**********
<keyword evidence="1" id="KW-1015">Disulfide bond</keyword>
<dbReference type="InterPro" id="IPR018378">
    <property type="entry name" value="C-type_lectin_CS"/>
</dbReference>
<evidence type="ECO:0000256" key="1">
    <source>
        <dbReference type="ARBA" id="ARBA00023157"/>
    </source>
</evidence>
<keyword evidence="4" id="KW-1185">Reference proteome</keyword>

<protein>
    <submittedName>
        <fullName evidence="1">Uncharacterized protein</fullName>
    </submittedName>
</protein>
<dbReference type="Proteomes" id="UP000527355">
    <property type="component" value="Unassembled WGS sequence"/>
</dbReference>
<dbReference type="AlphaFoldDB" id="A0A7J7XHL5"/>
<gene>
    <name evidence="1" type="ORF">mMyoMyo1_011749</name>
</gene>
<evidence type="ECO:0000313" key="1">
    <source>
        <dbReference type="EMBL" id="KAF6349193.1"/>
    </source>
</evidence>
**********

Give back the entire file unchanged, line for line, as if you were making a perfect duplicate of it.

<keyword evidence="1" id="KW-1015">Disulfide bond</keyword>
<dbReference type="InterPro" id="IPR018378">
    <property type="entry name" value="C-type_lectin_CS"/>
</dbReference>
<evidence type="ECO:0000256" key="1">
    <source>
        <dbReference type="ARBA" id="ARBA00023157"/>
    </source>
</evidence>
<keyword evidence="4" id="KW-1185">Reference proteome</keyword>

<protein>
    <submittedName>
        <fullName evidence="1">Uncharacterized protein</fullName>
    </submittedName>
</protein>
<dbReference type="Proteomes" id="UP000527355">
    <property type="component" value="Unassembled WGS sequence"/>
</dbReference>
<dbReference type="AlphaFoldDB" id="A0A7J7XHL5"/>
<gene>
    <name evidence="1" type="ORF">mMyoMyo1_011749</name>
</gene>
<evidence type="ECO:0000313" key="1">
    <source>
        <dbReference type="EMBL" id="KAF6349193.1"/>
    </source>
</evidence>